were checked and corrected through the census results. A procedure parallel to the
census was planned aiming to reach the same type of residence in population census
and in the registration system.
This procedure was performed by the enumerator comparing the answers on place of
residence in the census forms with the registration shown in a list from the population
register. Each enumerator entered the differences into the list (either including new
persons or deleting persons or changing the type of residence information for the
population register). When a correction of the register was necessary the persons
concerned were asked to update their registration at the local register office.
People with secondary residences and people whose type of residence was not clear
had to fill in an additional form, the so-called declaration-of-residence form. But it
was up to the commune to decide on whether such a form had to be filled in or not.
With the help of this form the mayor was able to check if the official registration (for
example “secondary residence”) and the actual situation of a person in life coincide.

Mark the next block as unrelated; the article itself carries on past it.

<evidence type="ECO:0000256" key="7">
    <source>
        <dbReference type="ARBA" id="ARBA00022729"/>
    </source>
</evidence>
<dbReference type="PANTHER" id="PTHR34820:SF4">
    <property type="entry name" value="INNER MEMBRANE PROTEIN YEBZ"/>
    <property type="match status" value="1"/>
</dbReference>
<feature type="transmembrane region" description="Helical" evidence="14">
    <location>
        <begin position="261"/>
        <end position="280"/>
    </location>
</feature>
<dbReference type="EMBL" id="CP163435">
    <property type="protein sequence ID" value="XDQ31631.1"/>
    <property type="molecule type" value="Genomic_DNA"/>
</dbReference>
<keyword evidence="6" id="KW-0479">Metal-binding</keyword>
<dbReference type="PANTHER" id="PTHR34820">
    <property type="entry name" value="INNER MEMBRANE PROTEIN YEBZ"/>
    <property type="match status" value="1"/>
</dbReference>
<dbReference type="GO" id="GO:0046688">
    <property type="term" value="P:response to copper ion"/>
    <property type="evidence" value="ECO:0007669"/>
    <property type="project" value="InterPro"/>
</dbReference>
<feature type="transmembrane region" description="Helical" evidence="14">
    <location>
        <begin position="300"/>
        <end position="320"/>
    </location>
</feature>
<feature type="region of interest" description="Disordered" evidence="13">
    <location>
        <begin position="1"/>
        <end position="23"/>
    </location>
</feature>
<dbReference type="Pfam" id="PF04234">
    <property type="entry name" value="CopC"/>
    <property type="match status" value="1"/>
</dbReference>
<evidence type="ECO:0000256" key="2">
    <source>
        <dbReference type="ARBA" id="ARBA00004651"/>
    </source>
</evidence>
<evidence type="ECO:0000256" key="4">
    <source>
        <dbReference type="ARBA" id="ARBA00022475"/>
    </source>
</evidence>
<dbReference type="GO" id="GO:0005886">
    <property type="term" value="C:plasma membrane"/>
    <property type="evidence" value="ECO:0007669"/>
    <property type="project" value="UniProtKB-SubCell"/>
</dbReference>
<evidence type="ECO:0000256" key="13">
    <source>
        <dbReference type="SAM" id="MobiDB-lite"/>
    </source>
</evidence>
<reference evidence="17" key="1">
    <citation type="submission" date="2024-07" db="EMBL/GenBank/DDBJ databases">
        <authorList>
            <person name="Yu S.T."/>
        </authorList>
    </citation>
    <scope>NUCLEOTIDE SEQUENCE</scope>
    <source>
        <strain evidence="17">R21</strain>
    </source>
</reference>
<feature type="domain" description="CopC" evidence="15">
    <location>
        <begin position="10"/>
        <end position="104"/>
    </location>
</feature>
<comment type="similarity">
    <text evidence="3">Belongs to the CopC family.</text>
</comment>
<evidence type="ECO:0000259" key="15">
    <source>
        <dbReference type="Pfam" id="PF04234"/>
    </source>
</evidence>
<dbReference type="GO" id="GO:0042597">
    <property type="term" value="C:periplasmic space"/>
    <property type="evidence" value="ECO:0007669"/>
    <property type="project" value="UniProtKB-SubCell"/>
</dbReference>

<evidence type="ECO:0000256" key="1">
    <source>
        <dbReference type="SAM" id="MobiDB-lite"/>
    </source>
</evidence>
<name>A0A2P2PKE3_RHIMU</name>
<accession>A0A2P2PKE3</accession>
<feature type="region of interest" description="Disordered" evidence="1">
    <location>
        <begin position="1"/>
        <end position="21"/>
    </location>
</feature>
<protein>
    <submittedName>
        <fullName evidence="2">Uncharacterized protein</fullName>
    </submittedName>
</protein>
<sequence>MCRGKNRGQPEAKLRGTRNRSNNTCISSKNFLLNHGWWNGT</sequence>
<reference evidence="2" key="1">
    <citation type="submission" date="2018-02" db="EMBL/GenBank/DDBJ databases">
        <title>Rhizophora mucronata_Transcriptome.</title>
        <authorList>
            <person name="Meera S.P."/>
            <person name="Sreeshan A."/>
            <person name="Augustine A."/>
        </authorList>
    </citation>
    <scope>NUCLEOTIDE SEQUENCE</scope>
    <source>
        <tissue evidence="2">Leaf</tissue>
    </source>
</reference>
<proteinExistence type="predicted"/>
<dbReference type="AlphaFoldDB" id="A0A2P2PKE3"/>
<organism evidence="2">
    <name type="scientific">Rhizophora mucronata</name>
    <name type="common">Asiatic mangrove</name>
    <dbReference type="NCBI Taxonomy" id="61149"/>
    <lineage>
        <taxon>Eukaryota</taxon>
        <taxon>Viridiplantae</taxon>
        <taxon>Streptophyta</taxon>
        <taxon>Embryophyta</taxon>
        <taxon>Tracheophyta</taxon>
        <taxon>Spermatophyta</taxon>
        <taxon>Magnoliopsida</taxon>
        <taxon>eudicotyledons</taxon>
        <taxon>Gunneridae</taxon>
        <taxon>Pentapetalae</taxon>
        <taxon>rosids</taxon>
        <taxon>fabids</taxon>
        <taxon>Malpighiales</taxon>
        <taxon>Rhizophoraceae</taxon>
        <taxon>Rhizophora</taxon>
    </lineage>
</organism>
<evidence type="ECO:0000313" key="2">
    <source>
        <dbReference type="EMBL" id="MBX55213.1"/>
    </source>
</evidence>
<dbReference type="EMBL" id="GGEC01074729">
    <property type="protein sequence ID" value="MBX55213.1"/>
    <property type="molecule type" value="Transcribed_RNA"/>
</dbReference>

In cases of doubt the mayor is entitled to claim the person as being a main resident of
the commune (§17 Registration Law), a procedure which is decided by the provincial
governor (“Landeshauptmann”) or by the Minister of the Interior. The declaration-of-
residence form and the procedures of checking and updating the local population
registers are regulated by the Registration Law.
The Building Register was used to preprint building questionnaires with the available
numeric code from that register. Since economically active persons were asked for
their workplace, this allowed indirect coding of economic activity and commuting
destination. The NACE code and geographic location of the workplace were retrieved